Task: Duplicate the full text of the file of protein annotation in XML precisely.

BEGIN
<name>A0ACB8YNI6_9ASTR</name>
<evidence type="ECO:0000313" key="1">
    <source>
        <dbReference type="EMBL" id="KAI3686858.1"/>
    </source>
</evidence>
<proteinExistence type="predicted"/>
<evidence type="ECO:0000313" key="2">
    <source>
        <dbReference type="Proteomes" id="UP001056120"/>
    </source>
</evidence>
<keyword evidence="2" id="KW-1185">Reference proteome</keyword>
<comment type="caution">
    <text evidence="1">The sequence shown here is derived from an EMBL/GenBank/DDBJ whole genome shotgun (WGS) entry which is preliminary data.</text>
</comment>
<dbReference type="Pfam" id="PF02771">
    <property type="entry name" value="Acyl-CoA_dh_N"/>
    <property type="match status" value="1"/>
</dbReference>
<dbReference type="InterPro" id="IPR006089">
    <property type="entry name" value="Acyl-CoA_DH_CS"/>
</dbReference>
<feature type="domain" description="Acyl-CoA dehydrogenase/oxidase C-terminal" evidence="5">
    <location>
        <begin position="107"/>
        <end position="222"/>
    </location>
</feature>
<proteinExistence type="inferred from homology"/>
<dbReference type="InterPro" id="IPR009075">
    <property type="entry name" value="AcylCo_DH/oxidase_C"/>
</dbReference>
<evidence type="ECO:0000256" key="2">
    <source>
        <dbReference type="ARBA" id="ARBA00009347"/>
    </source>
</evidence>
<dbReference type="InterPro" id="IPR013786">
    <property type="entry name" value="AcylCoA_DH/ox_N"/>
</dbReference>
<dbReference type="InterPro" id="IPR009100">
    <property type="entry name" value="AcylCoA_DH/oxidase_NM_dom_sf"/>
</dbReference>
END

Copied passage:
<name>A0ACB8YNI6_9ASTR</name>
<evidence type="ECO:0000313" key="1">
    <source>
        <dbReference type="EMBL" id="KAI3686858.1"/>
    </source>
</evidence>
<proteinExistence type="predicted"/>
<evidence type="ECO:0000313" key="2">
    <source>
        <dbReference type="Proteomes" id="UP001056120"/>
    </source>
</evidence>
<keyword evidence="2" id="KW-1185">Reference proteome</keyword>
<comment type="caution">
    <text evidence="1">The sequence shown here is derived from an EMBL/GenBank/DDBJ whole genome shotgun (WGS) entry which is preliminary data.</text>
</comment>
<dbReference type="Pfam" id="PF02771">
    <property type="entry name" value="Acyl-CoA_dh_N"/>
    <property type="match status" value="1"/>
</dbReference>
<dbReference type="InterPro" id="IPR006089">
    <property type="entry name" value="Acyl-CoA_DH_CS"/>
</dbReference>
<feature type="domain" description="Acyl-CoA dehydrogenase/oxidase C-terminal" evidence="5">
    <location>
        <begin position="107"/>
        <end position="222"/>
    </location>
</feature>
<proteinExistence type="inferred from homology"/>
<dbReference type="InterPro" id="IPR009075">
    <property type="entry name" value="AcylCo_DH/oxidase_C"/>
</dbReference>
<evidence type="ECO:0000256" key="2">
    <source>
        <dbReference type="ARBA" id="ARBA00009347"/>
    </source>
</evidence>
<dbReference type="InterPro" id="IPR013786">
    <property type="entry name" value="AcylCoA_DH/ox_N"/>
</dbReference>
<dbReference type="InterPro" id="IPR009100">
    <property type="entry name" value="AcylCoA_DH/oxidase_NM_dom_sf"/>
</dbReference>